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soever, to vindicate Masonry from the sneers of erudition, and the irreverent sallies of wit, may induce others, possessing greater leisure and more extensive means of information, to take up the pen in her behalf. The incessant attention which the more weighty and indispensable duties of my profession demand, has left me little time for deep and elaborate research. What I have produced is the mere offspring of relaxation; and if it should stimulate others to pursue the same track, my purpose will be fully accomplished: for Masonry, the more it is examined, the more beautiful it becomes; and, like the purgation of a precious metal, it rises from each successive ordeal with renewed claims to our admiration from its augmented brilliancy and worth.
Masonry has no point, part, or secret, which does not illustrate some valuable truth, or recommend some amiable precept of religion. The furniture of our pedestal plainly intimates that the object of all our researches is the glory of God; the end of all our illustrations, happiness in a future state. The many dignified names* which grace our annals,
* The following chronological list of Grand Masters and Patrons, from the time of the Anglo-Saxons, will be a decisive testimony that the order contains nothing repugnant to civil or religious liberty :A.D. 597 Austin the Monk. 680 Bennet, Abbot of Wirral. 856 St. Swithin.
sufficiently prove that our institution is of the most social and beneficial tendency. No age has exceeded the present in the extent of its illustrious patrons, who dare not stoop to sanction vice, or lend their influence to the promulgation of fraud and deception. The Royal Brothers, united in our behalf,
872 King Alfred. 900 Ethred, Prince of Mercia. 928 Athelstane. 957 Dunstan, Archbishop of Canterbury. 1041 Edward the Confessor. 1066 Gondulph, Bishop of Rochester. 1100 Henry I. 1135 Gilbert de Clare, Marquis of Pembroke. 1155 The Grand Master of the Templars. 1199 Peter de Colechurch. 1216 Peter de Rupibus, Bishop of Winchester. 1272 Walter Giffard, Archbishop of York. 1307 Walter Stapleton, Bishop of Exeter. 1327 Edward III. 1357 William à Wykeham, Bishop of Winchester. 1375 Simon Langham, Abbot of Westminster. 1377 William à Wykeham, again. 1400 Thomas Fitz Allen, Earl of Surrey. 1413 Henry Chichely, Archbishop of Canterbury. 1443 William Waynfleet, Bishop of Winchester. 1471 Richard Beauchamp, Bishop of Salisbury. 1500 The Grand Master of the order of St. John. Henry VII.
Patron. 1502 Henry VII. 1515 Cardinal Wolsey. 1530 Thomas Cromwell, Earl of Essex. 1543 John Touchett, Lord Audley. 1549 Edward Seymour, Duke of Somerset. 1552 John Poynet, Bishop of Winchester. 1560 Sir Thomas Sackville. 1567 Sir Thomas Gresham, in the South.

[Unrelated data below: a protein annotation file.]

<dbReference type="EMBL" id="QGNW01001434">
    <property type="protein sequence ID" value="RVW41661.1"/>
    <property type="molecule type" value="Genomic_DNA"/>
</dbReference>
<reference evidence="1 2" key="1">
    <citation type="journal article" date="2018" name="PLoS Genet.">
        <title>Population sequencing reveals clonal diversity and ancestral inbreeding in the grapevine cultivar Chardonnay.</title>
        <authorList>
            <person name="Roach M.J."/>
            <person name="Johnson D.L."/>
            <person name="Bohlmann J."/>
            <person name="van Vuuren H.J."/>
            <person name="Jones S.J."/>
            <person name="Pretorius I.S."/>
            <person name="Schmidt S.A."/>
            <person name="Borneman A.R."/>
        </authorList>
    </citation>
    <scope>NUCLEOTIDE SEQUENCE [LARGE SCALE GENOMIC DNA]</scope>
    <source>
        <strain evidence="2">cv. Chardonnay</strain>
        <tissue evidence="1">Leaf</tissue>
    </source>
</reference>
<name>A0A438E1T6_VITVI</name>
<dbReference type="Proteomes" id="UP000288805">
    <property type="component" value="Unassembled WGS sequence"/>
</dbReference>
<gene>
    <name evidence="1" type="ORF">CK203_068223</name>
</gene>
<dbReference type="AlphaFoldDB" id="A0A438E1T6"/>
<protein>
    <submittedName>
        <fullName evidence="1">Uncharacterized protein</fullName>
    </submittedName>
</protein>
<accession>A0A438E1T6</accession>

afford an irresistible evidence that we are not guilty of disloyalty or treason; and the universal diffusion of Masonry at this day proclaims to the rest of mankind, that its pedestal is Religion ; its shaft, Morality; and its capital, Virtue: the whole surmounted by a beautiful entablature of universal
1567 Francis Russell, Earl of Bedford, in the North.
Inigo Jones, Grand Master.
Sir Christopher Wren, again. 1717 Anthony Sayer, Esq. 1718 George Payne, Esq. 1719 Dr. Desaguliers. 1720 George Payne, Esq., again. 1721 John, Duke of Montagu. 1722 Philip, Duke of Wharton. 1723 The Duke of Buccleugh. 1724 The Duke of Richmond. 1725 The Earl of Abercorn. 1726 William O'Brian, Earl of Inchiquin. 1727 Lord Coleraine. 1728 Lord Kingston. 1729 Thomas Howard, Duke of Norfolk.
Charity; that it strongly incites us to “honour all men, to love the brotherhood, to fear God, and to honour the king.”
Such a system, which occupies a situation at least equally elevated with any human institution, is calculated to expand our benevolence, to extinguish animosities, and to destroy all unimportant differences amongst mankind. This, indeed, is the true cement and intention of Masonry, which embraces all the graces and perfections of holiness ; unites
1731 Lord Lovel. 1732 Anthony Brown, Viscount Montacute. 1733 The Earl of Strathmore. 1734 The Earl of Crawford. 1735 Thomas Thynne, Viscount Weymouth. 1736 John Cambell, Earl of Loudon. 1738 H. Brydges, Marquis of Carnarvon. 1739 Lord Raymond. 1740 The Earl of Kinton. 1741 The Earl of Morton. 1742 John Ward, Lord Dudley and Ward. 1745 James, Lord Cranstown. 1747 Lord Byron. 1752 John, Lord Carysfort. 1754 Marquis of Carnarvon, again. 1757 Sholto, Lord Aberdour. 1762 Washington Shirley, Earl Ferrers. 1764 Lord Blaney. 1767 Henry, Duke of Beaufort. 1772 Robert Edward, Lord Petre. 1777 George, Duke of Manchester. 1782 H.R.H. Frederick, Duke of Cumberland. 1790 H.R.H. George, Prince of Wales. 1813 H.R.H. Augustus Frederic, Duke of Sussex, at the Union. 1843 The Earl of Zetland, Acting.
mankind in the strictest bonds of amity, as children of a common parent; and incessantly urges them to ask that they may have, to seek and they shall find, and to knock that the door may be opened unto them. And this is the conclusion that Masonry draws from all her illustrations : he who practises all the virtues thus recommended in FAITH, will rejoice in HOPE, be in perfect CHARITY with all mankind, and finally receive a PASS-WORD into the Grand Lodge above, where peace, order, and harmony eternally preside.